The suggestion made me uneasy, so I consulted with experts – trans friends or friends-of-friends – and confirmed my fears that forcing P to live a double life would be more confusing, more hurtful in the long run, as it would turn her identity into something secret and shameful. Mme M seemed to accept this, and eventually the subject of gender all but disappeared from our sessions.

Meanwhile, we practiced what we preached by registering P for daycamp as a girl – her first experience in “passing.” Midway through Week Two, P let something slip, and the instructors asked us what was up. But once we explained her status, life went on. Certainly, at no point did any of her peers seem to care.

Anticipating our return to Canada, we wrapped up our sessions with Mme M, but then we got a mysterious request to meet with her once more, this time in a different building, with her superior present. The session began normally – P drawing, me struggling with rapid-fire questions in French – and then went the same direction, only further down the spiral.

Monsieur D, the supervisor: “When you made the choice to call him a girl, did you think about the confusion of other children, or their parents?”

“It’s not a choice,” I replied.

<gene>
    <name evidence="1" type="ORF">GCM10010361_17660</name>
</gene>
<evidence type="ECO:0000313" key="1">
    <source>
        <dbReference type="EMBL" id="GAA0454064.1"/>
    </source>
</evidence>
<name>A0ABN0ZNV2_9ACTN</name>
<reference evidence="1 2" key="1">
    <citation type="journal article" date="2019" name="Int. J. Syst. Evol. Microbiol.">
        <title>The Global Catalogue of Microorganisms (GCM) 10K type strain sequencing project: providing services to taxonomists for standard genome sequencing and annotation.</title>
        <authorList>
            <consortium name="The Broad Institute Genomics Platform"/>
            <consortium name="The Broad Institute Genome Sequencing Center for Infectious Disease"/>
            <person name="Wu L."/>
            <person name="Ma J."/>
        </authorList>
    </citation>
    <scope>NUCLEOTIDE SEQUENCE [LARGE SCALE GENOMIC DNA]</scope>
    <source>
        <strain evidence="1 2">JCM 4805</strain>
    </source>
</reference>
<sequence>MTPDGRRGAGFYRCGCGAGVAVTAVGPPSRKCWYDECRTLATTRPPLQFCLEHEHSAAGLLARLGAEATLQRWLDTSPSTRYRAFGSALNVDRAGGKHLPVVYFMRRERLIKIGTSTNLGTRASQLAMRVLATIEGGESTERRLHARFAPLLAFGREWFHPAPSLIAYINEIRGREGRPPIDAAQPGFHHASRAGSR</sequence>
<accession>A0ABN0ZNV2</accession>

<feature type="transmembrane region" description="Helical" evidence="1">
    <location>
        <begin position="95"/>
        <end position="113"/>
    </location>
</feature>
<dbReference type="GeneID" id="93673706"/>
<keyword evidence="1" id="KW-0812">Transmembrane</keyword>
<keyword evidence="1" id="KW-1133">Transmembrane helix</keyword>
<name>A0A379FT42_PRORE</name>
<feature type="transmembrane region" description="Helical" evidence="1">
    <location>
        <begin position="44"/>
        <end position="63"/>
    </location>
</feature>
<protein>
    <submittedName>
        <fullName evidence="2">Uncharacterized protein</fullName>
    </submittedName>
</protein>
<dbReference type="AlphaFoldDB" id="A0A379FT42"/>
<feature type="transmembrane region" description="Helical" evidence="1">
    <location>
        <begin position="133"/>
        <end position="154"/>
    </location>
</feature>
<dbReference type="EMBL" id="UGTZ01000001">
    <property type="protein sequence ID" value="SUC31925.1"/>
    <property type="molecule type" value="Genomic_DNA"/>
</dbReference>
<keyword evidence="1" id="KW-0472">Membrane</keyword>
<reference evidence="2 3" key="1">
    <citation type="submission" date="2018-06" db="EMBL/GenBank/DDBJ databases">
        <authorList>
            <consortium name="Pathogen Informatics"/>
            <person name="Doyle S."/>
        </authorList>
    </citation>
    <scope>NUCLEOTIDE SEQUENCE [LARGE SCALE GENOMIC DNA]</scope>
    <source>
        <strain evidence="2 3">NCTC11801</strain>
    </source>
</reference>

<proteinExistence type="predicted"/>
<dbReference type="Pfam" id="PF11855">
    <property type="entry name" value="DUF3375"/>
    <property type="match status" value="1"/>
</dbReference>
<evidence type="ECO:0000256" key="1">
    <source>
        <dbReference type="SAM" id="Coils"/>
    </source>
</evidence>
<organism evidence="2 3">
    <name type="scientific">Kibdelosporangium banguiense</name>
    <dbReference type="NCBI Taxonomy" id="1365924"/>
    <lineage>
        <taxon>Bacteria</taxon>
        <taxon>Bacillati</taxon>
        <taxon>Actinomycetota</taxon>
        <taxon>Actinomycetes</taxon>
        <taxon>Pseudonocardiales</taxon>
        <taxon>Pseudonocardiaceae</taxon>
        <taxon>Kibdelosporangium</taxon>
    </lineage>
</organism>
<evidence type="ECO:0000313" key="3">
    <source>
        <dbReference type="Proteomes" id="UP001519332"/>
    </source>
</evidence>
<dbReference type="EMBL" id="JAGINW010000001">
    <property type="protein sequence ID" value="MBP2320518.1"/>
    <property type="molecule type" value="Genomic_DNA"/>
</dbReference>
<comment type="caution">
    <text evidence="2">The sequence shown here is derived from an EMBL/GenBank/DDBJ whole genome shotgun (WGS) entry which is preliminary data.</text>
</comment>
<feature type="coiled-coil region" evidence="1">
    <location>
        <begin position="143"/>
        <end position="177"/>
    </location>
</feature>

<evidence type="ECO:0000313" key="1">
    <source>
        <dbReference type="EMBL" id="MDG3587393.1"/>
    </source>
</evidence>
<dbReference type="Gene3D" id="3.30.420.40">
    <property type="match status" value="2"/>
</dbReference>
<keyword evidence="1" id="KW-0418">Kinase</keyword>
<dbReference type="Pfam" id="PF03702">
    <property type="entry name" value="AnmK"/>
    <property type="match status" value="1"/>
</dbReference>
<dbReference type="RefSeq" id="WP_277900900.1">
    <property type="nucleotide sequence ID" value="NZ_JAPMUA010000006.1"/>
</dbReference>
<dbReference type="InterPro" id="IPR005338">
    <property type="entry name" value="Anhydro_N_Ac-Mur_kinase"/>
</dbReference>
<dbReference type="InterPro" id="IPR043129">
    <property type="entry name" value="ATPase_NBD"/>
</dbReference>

“How will you respond if he chooses to be a boy again?”

“It’s not a choice,” I repeated, “And I’ll love my child no matter what.”

“Of course,” He said dismissively, “But he might not be content if you are the only two people who understand.”

Feeling betrayed by Mme M’s silence, I painstakingly described the support network that awaited us back home: adult trans friends, trans children in her community, a school with gender-neutral washrooms and a pro-active anti-bullying policy. D seemed surprised that such facilities existed.

“But you must be careful,” Said D, “When you registered for daycamp, under an invented name and with a different sex than on the passport…well, I don’t know in Canada, but here that is against the law.”

In a flash, I understood the purpose of the meeting: we were there to get our knuckles rapped for messing with French bureaucracy. Someone at daycamp had filed a report, Mme M had told her boss about the cross-dressing Canadian kid, and D had connected the dots.

“Don’t worry,” I said flatly. “We are leaving France.”

But I’m kidding myself to think that France is the problem. Culturally, they do tend to take “égalité” to mean conformity – to privilege the comfort of the mob over the needs of the marginalized. But it’s folly to believe that exact same conversation can’t play out anywhere, including Canada. We might as well get used to it.

Even well-intentioned psychologists are not immune from self-delusion. They can persuade themselves that expertise equals certainty, or that their own biases and blindspots don’t affect a diagnosis. Mental health, gender identity, parenting – all guesswork, I’ll admit. But some kinds of guesses are more harmful than others.